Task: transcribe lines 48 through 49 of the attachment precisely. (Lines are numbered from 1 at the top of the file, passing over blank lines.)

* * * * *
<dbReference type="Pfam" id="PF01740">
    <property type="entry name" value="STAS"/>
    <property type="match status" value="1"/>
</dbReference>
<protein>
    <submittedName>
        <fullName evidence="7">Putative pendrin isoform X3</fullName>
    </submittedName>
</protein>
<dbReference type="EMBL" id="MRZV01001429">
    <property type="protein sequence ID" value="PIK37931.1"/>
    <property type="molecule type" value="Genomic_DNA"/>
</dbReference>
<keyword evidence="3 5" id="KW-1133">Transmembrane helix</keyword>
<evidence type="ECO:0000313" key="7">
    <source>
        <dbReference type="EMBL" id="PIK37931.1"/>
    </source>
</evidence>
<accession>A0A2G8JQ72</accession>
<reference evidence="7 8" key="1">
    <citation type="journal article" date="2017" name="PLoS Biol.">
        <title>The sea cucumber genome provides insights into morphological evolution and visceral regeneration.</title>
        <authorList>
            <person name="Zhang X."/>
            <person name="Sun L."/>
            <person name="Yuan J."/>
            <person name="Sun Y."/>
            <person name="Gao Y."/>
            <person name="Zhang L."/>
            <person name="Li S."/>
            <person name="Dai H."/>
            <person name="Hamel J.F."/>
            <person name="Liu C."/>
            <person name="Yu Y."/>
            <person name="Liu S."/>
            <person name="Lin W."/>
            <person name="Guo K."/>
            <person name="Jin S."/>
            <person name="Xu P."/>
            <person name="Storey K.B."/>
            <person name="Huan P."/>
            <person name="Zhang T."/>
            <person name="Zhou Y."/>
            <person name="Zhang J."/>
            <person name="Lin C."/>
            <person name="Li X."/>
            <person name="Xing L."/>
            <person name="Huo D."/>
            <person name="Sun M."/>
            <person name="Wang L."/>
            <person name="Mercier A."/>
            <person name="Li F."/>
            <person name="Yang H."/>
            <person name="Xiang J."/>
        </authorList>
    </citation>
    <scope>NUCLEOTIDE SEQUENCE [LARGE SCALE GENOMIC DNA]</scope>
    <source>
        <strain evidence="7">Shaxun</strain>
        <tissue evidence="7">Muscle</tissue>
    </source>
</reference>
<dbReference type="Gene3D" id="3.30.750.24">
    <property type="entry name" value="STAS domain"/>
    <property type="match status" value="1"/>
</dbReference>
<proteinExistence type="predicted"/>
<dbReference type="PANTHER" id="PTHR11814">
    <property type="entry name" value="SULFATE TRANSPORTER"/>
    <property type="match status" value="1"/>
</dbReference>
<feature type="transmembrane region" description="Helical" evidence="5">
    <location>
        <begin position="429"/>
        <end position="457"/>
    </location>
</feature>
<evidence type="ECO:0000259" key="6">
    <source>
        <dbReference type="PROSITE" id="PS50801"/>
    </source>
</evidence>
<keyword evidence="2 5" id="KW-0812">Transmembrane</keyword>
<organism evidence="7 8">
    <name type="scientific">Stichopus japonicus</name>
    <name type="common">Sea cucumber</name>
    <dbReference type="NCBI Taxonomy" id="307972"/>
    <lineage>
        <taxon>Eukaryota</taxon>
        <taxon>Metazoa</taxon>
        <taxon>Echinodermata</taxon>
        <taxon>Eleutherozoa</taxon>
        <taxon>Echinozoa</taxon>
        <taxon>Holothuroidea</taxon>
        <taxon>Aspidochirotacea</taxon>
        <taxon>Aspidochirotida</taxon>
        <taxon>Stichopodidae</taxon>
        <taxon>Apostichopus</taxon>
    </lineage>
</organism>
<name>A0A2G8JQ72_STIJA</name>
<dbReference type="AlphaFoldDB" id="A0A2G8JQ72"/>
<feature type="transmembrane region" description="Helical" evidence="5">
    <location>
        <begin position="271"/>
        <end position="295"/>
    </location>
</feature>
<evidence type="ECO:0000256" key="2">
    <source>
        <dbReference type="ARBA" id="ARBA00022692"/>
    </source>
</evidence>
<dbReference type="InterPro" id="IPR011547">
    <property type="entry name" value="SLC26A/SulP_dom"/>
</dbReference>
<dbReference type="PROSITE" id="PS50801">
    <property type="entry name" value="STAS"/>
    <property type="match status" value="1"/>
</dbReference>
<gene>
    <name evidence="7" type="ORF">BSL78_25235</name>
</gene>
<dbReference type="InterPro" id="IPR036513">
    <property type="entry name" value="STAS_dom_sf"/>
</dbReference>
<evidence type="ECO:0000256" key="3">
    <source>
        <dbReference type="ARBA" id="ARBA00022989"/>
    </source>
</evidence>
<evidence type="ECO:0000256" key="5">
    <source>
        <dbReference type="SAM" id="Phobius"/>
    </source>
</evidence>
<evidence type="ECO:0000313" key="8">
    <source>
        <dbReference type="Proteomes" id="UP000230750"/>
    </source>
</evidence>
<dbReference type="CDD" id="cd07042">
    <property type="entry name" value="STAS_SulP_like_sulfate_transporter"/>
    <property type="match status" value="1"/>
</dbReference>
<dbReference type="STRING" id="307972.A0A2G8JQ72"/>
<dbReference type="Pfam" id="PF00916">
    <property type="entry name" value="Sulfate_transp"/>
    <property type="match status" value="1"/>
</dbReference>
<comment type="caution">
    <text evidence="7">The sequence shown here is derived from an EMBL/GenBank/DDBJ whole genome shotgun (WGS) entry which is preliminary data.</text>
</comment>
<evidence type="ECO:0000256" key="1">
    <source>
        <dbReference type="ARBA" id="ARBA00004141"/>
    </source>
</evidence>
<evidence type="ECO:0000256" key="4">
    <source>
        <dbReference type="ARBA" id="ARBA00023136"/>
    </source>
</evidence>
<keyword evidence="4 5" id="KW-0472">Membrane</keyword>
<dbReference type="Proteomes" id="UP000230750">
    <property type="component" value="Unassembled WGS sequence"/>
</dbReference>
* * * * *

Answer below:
            <person name="Xing L."/>
            <person name="Huo D."/>